The Irish certainly had a weekend to remember, a powerful rugby display over Scotland making the Irish side the current favorites for the World Cup later this year, and 14 different nominations for Oscars revealing the sporting, emotional, and cultural awakening among a new generation.
Take "The Quiet Girl," a small Irish language film about a young girl’s need to adapt to a cruel fate that sees her sent away from a dysfunctional family to live with relatives. The movie has been burning up with the superlatives heaped upon it.
Its success is a magnificent achievement not only for the actors and producers but for the Irish language, cast away by generations before this one but now being embraced by a whole nation. The film did not win an Oscar, but its very presence on the glittering carpet on Sunday night was a huge leap forward for authentic Irish filmmaking.
The Irish had an Oscar winner for Best Live Action Short Film, "An Irish Goodbye," which accomplished the remarkable feat of having a Down syndrome actor, a native of Belfast, as one of the two main leads.
The touching story of two brothers trying to adjust to their mother’s death was yet another first for small Irish productions that made it to the big show. Having a Down syndrome actor in a lead role was a piece of Hollywood history.
Leading men Colin Farrell and Brendan Gleeson will have to wait for another film to ferry them to Oscar glory as "The Banshees of Inisherin" came up empty. The presence of the two veterans at the Oscars was a welcome reminder of the surfeit of great actors that Ireland has now, including Kildare actor and fellow Oscar nominee Paul Mescal.
But the magical weekend did not only include Ireland’s historic 14 Oscar nominations. Over in Scotland, the Irish rugby team was looking resplendent after a massive victory over the Scots to move within touching distance of an historic Six Nations Grand Slam, defeating five other European nations in succession.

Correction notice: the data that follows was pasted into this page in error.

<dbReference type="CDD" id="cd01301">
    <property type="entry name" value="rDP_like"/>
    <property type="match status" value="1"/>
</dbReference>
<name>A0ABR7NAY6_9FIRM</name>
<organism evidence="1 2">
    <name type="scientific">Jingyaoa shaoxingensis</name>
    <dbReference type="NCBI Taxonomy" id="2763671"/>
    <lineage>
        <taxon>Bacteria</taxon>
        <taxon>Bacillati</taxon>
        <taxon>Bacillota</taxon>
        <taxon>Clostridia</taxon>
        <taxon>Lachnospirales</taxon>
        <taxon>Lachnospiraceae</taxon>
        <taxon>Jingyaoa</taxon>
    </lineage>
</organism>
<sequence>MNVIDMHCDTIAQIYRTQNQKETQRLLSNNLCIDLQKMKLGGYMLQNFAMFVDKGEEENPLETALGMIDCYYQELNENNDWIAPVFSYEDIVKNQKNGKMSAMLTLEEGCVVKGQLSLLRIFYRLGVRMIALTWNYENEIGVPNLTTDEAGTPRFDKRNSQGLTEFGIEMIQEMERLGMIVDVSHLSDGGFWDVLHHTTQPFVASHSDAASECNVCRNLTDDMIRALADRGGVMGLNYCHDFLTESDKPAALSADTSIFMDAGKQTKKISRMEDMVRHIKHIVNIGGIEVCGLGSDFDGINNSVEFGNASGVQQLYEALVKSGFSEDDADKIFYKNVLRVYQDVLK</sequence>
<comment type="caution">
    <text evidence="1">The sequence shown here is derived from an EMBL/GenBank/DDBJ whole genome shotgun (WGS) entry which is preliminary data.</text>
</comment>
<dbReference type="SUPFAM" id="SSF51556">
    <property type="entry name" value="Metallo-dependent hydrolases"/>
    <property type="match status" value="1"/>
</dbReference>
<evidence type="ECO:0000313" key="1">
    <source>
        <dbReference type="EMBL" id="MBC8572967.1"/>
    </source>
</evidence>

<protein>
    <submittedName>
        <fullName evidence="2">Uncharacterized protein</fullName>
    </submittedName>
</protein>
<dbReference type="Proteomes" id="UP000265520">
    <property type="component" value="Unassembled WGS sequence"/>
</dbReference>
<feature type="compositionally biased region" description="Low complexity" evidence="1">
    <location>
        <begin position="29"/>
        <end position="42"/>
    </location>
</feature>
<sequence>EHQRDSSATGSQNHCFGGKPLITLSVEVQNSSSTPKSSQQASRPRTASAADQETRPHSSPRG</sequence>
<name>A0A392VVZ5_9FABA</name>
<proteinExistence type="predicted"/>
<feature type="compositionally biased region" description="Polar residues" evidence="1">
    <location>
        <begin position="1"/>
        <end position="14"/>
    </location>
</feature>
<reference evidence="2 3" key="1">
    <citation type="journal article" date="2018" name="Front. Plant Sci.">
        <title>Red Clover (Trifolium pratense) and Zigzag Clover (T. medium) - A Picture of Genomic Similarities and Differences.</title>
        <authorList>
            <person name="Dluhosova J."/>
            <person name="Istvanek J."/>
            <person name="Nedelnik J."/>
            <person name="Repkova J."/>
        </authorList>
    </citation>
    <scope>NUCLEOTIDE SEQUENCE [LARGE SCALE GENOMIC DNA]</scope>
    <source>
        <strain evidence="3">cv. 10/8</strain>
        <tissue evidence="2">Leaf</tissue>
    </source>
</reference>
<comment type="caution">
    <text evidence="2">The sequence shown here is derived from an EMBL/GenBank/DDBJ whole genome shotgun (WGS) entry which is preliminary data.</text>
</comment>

Only England, who were demolished by France last weekend, stand in the way of a perfect season, and with the England vs. Ireland clash coming on St. Patrick’s weekend in Dublin there could not be a better setting for what looks like an historic winning season.
Yes, Ireland have been competitive in Rugby World Cups before but never came remotely close to winning one. But this team is different.
Saturday’s game was a perfect example. The Irish had three key players injured in the first 20 minutes, losing them for the rest of the match.
Playing away from home, with a baying Scottish crowd desperate to see their team defeat Ireland after seven consecutive losses, there was every excuse to fold.
But as the The Guardian commented, Ireland has forgotten how to lose matches, and they tore into the Scots in the second half to run out easy winners.
Real-world success in sports for a small country like Ireland is rare indeed. Boxing and rowing are the two main categories where the Irish have stood out in the past, but the notion of Ireland winning a World Cup in rugby has been a long shot.
Until now that is. The Irish are favorites for the World Cup to be played in France this fall.
Given the success on the rugby field and the record number of Oscar nominations, this Irish moment looks like it will be around for a while which is good news for Irish everywhere this St. Patrick’s Day.
Erin Go Bragh!
*This editorial first appeared in the March 15 edition of the weekly Irish Voice newspaper, sister publication to IrishCentral.